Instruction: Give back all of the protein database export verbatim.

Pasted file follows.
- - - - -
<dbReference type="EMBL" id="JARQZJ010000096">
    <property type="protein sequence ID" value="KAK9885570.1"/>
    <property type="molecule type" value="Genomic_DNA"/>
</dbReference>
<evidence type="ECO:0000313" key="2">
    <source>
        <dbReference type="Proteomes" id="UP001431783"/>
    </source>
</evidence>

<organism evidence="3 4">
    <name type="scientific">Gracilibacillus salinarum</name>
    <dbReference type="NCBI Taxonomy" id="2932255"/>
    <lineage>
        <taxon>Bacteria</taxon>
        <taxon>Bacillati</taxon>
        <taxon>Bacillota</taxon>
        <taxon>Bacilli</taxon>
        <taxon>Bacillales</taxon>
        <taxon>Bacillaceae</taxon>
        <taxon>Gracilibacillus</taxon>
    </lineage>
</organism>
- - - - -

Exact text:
<dbReference type="EMBL" id="JARQZJ010000096">
    <property type="protein sequence ID" value="KAK9885570.1"/>
    <property type="molecule type" value="Genomic_DNA"/>
</dbReference>
<evidence type="ECO:0000313" key="2">
    <source>
        <dbReference type="Proteomes" id="UP001431783"/>
    </source>
</evidence>

<organism evidence="3 4">
    <name type="scientific">Gracilibacillus salinarum</name>
    <dbReference type="NCBI Taxonomy" id="2932255"/>
    <lineage>
        <taxon>Bacteria</taxon>
        <taxon>Bacillati</taxon>
        <taxon>Bacillota</taxon>
        <taxon>Bacilli</taxon>
        <taxon>Bacillales</taxon>
        <taxon>Bacillaceae</taxon>
        <taxon>Gracilibacillus</taxon>
    </lineage>
</organism>